PHP Inheritance

Nov 19, 13 • PHP TutorialsNo CommentsRead More »

Inheritance in PHP allows for connections between different classes. Child classes can inherit attributes and methods from parent classes, allowing them to become more specialised by extending the functionality of the base class.

For a real world example, you can think of a base class Fruit, with a derived class Apple, which in turn has another derived class Fuji. Each derived class inherits the methods and properties of its parent class, while also providing its own additional attributes/methods. That is to say, Fuji extends Apple which extends Fruit.

This can be represented as:

PHP - Inheritance Hierarchy

As you head further down, the classes become more specialised, inheriting the properties and methods of their parents.

This real world example can be represented programmatically as:

<?php
    
class Fruit
{
    public function hasSeeds()
    {
        return true;
    }
}

class Apple extends Fruit
{
    public function grownOn()
    {
        return 'tree';
    }
}

class Fuji extends Apple
{
    public function color()
    {
        return 'red';
    }
}

We can insantiate our Fuji class thusly:

$fujiApple = new Fuji;
if ($fujiApple->hasSeeds())
    print "Our Fuji Apple has seeds!\n";
    
print "Our Fuji Apple is grown on a: " . $fujiApple->grownOn() . "\n";
print "Out Fuji Apple is of color: " . $fujiApple->color() . "\n"; 

This in turn outputs:

Our Fuji Apple has seeds!
Our Fuji Apple is grown on a: tree
Out Fuji Apple is of color: red

Visibility Keywords

So far, all of our method definitions have been declared as public. This therefore allows all child classes to inherit and access those method/properties, as well as instances of the class (as we saw in our previous input). To control the scope of these properties and methods, we can define them as either public, private or protected.

Protected methods/properties

Methods and properties declared as protected are inherited and are accessible to all derived (child) classes, but not object instances of those classes. If we change the hasSeeds() method in our base Fruit class to protected, then the derived classes Apple and Fuji will be able to access that method, whereas instances of the class cannot.

For instance, with Fruit::setSeeds() set to protected, the following is okay:

 class Fuji extends Apple
{
    public function outputProperties()
    {
        if ($this->hasSeeds())
            print "Our Fuji Apple has seeds!\n";
    }
} 

This however, is not, and will return a fatal error:

 $fujiApple = new Fuji;
if ($fujiApple->hasSeeds())
    print "Fuji Apple has seeds!\n"; 

Private methods/properties

Protected methods are accessible to the class they’re defined in, as well as all derived classes. Private methods and properties on the other hand, are only accessible to the class in which they’re defined. That is, as the name suggests, they are uniquely accessible only in that class.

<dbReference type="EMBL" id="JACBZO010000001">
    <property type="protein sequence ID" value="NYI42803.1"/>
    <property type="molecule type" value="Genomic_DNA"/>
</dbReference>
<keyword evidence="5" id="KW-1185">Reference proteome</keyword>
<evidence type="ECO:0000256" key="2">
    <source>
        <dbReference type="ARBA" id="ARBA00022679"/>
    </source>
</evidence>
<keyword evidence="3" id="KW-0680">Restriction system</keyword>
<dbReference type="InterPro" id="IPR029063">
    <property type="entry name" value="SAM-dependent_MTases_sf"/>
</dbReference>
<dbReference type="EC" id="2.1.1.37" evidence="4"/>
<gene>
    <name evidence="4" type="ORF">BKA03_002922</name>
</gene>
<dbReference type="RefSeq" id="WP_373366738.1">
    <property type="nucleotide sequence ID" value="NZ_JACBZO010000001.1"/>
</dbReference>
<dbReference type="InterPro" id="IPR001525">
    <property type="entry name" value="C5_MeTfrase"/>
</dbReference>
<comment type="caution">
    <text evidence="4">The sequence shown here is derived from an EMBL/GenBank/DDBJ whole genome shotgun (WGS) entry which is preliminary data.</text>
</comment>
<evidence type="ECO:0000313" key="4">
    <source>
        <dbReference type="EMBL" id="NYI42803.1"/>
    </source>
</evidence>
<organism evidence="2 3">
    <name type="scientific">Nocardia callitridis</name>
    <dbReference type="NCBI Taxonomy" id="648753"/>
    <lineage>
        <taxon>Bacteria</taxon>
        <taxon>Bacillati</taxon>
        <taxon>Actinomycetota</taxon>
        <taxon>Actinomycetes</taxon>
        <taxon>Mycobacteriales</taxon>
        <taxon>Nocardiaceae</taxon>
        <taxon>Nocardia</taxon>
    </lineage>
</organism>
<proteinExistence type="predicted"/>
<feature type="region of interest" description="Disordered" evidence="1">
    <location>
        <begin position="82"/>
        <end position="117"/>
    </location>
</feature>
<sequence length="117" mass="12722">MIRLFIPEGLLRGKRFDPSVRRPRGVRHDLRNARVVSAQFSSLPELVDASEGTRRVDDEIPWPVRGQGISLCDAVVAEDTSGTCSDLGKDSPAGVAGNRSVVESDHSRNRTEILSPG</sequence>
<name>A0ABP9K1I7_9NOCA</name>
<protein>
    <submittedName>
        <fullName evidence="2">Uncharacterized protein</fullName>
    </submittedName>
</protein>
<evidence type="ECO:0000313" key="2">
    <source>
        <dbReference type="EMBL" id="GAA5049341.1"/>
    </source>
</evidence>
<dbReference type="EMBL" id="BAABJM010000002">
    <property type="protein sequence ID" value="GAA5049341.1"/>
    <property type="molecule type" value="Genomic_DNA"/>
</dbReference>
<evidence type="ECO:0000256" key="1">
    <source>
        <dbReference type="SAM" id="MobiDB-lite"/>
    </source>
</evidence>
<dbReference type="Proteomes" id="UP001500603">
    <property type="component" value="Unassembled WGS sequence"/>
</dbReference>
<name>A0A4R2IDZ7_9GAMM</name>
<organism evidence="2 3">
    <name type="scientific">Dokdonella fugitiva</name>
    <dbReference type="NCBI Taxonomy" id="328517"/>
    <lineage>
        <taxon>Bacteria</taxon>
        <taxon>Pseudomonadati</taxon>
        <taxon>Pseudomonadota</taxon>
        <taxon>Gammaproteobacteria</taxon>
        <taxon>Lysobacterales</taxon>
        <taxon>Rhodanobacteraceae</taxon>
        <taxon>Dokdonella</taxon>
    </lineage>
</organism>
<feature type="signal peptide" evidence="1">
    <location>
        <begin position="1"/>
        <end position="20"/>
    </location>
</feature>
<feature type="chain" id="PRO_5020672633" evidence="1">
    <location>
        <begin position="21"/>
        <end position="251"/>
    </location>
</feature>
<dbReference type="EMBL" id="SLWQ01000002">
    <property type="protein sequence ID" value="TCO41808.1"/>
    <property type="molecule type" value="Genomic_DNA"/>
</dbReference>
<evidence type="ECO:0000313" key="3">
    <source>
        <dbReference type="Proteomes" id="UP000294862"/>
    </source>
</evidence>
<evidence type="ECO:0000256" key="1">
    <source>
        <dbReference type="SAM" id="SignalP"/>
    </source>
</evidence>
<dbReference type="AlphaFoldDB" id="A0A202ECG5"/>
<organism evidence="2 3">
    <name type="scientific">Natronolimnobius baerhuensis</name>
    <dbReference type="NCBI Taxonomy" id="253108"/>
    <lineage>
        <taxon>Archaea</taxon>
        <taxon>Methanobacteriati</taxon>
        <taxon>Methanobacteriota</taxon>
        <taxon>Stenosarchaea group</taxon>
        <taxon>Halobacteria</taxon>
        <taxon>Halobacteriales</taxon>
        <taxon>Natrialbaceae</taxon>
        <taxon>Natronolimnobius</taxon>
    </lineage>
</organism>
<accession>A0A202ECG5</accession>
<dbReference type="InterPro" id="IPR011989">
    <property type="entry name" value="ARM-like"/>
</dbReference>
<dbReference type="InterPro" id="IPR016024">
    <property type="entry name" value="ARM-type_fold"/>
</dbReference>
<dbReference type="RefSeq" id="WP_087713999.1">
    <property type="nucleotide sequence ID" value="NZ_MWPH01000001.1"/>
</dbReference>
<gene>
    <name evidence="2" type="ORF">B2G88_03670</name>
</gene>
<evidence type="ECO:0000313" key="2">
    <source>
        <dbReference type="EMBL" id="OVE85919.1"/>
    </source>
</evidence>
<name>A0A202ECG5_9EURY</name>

For instance, if we were to change our Fuji class to:

 class Fuji extends Apple
{
    private function color()
    {
        return 'red';
    }
    
    public function outputProperties()
    {
        if ($this->hasSeeds())
            print "Our Fuji Apple has seeds!\n";
            
        print "Our Fuji Apple is grown on a: " . $this->grownOn() . "\n";
        print "Out Fuji Apple is of color: " . $this->color() . "\n";
    }
} 

Our output would be the same as it were previously, and we are able to reference $this->color() as it is defined in that same class. However, if we were to extend our Fuji class (with perhaps another child strain) and tried to access the color() method, we would receive an error:

 class DomoFuji extends Fuji
{
    public function outputProperties()
    {
        if ($this->hasSeeds())
            print "Our Fuji Apple has seeds!\n";
            
        print "Our Fuji Apple is grown on a: " . $this->grownOn() . "\n";
        print "Out Fuji Apple is of color: " . $this->color() . "\n"; // This line would result in a fatal error
    }
} 

Advantages of Inheritance

Code Reusability

Generally, having identical code spread throughout your code base is indicative of poor design. When tackling a problem using an object-oriented approach, it’s quite common for multiple classes to share identical properties and methods.

If you had classes representing two types of staff members, Casual and FullTime, then it quickly becomes apparent that there are properties and methods that both have in common. For instance, both casual and full time workers would have a first and last name, a social security number, etc. On the other hand, perhaps only full time employees have a dental plan. In this scenario, your FullTime class would extend from your base Staff class, and then extend it with methods and properties related to their dental plan.

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